Royal Free faces criticism for sharing patient data with Google

The application sends alerts and results directly to the clinician's smartphone.

The application sends alerts and results directly to the clinician's smartphone. - Credit: Archant

The Royal Free NHS Trust has defended its decision to share the medical records of 1.6 million patients with Google whilst piloting a new healthcare application.

The collaboration, announced in February, has been accused of not fully disclosing the nature of the agreement with web giant Google.

The application is called Streams and has been designed, by both Google DeepMind and clinicians, to improve the detection of Acute Kidney Injury (AKI), which affects over one in six in-patients.

A New Scientist report suggested DeepMind - an artificial intelligence company acquired by Google in 2014 - “has plans for a lot more” than enabling early diagnosis of kidney problems because it has access to all medical information.

This accusation was sparked after the data sharing agreement between Google and the Royal Free was published, revealing the application has access to five years of medical history as well as A&E visits, inpatient visits and pathology results.

But Google and The Royal Free explained to the Ham&High that, in order to detect AKI, clinicians need access to a wide range of medical information.

Dominic King, senior clinician scientist at DeepMind said: “Access to timely and relevant clinical data is essential for doctors and nurses looking for signs of patient deterioration. This work focuses on acute kidney injuries that contribute to 40,000 deaths a year in the UK, many of which are preventable. To generate these alerts it is necessary for us to look at a range of tests taken at different times.”

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Privacy campaigners fear this puts patients at risk of a confidentiality breach, but a Google spokeswoman emphasised that patient data is encrypted, not shared with any other part of Google, and stored separately in the UK.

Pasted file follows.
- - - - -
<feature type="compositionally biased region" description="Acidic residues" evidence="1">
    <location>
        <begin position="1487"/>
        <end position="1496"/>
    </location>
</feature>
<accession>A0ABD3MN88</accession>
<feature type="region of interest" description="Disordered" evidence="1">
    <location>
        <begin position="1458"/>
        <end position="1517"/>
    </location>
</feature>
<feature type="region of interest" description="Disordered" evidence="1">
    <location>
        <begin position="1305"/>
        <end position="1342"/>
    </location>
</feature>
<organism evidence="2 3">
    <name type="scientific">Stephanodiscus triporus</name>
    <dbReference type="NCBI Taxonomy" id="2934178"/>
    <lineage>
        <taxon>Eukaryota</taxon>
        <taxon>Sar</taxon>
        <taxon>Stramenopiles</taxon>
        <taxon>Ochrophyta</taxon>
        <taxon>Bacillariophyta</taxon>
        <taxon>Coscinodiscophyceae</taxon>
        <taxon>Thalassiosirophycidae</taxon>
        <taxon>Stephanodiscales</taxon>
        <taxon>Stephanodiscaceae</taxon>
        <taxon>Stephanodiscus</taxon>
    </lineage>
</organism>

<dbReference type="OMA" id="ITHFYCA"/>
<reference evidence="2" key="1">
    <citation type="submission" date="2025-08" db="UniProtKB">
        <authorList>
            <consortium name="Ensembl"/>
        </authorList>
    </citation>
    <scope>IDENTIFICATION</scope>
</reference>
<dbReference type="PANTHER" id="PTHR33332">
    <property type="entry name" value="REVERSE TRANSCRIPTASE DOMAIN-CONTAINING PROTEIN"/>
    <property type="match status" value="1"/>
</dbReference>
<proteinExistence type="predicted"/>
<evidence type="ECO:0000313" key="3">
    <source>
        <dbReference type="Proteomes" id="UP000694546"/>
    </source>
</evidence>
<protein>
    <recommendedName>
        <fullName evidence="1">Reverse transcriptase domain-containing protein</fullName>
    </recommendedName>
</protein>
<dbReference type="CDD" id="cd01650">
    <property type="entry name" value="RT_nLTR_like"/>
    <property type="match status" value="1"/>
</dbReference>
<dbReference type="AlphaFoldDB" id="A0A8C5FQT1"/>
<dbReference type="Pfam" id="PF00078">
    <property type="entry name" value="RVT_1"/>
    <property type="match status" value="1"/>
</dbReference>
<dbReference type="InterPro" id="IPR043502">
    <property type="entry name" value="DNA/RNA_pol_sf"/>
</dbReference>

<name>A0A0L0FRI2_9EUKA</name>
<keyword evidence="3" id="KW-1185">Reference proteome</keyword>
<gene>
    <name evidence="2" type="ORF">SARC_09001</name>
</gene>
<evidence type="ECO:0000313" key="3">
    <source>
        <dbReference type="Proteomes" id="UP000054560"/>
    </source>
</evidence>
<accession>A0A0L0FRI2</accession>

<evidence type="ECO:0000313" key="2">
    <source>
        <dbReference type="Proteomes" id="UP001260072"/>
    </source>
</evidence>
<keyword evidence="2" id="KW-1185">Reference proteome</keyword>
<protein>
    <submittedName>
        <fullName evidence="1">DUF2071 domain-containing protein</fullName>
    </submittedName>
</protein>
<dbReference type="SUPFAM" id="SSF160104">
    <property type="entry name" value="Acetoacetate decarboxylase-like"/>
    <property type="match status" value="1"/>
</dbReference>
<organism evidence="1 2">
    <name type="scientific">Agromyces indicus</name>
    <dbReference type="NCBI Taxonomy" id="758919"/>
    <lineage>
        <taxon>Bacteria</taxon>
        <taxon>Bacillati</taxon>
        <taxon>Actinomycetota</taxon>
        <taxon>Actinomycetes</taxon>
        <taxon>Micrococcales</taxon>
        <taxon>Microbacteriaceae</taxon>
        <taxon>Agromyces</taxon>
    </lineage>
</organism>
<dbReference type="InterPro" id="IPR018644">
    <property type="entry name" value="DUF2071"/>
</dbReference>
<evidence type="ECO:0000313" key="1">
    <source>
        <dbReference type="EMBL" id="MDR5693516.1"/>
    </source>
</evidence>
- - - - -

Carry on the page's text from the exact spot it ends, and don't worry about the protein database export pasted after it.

She added that Google had the highest level of information governance approval - higher than that of most NHS trusts.

In addition, the data sharing contract is no different to similar data sharing agreements between NHS trusts and third party service providers all over the country - for example patient record database Cerner.

The pilot came about after the Royal Free approached DeepMind with plans to codevelop the app, which works by sending results and alerts about high-risk patients to the clinicians’ smartphone.

There is no commercial agreement and after it ends in 2017, Google will have to destroy all records.

A trust spokesman said: “The Royal Free London provides DeepMind with NHS patient data in accordance with strict information governance rules and for the purpose of direct clinical care only.

“No patient-identifiable data is shared with DeepMind. All information sent to and processed by DeepMind is encrypted and is only decrypted once returned to the clinician’s device.”

Following the Caldicott Information Governance Review in 2013 - carried out to establish a balance between patient protection and the use of medical data to improve healthcare - health authorities rely on “implied consent” with sharing patient data.

The spokesman added: “As with all information sharing agreements with non-NHS organisations, patients can opt out of any data-sharing system that the Royal Free London uses by contacting the trust’s data protection officer.”

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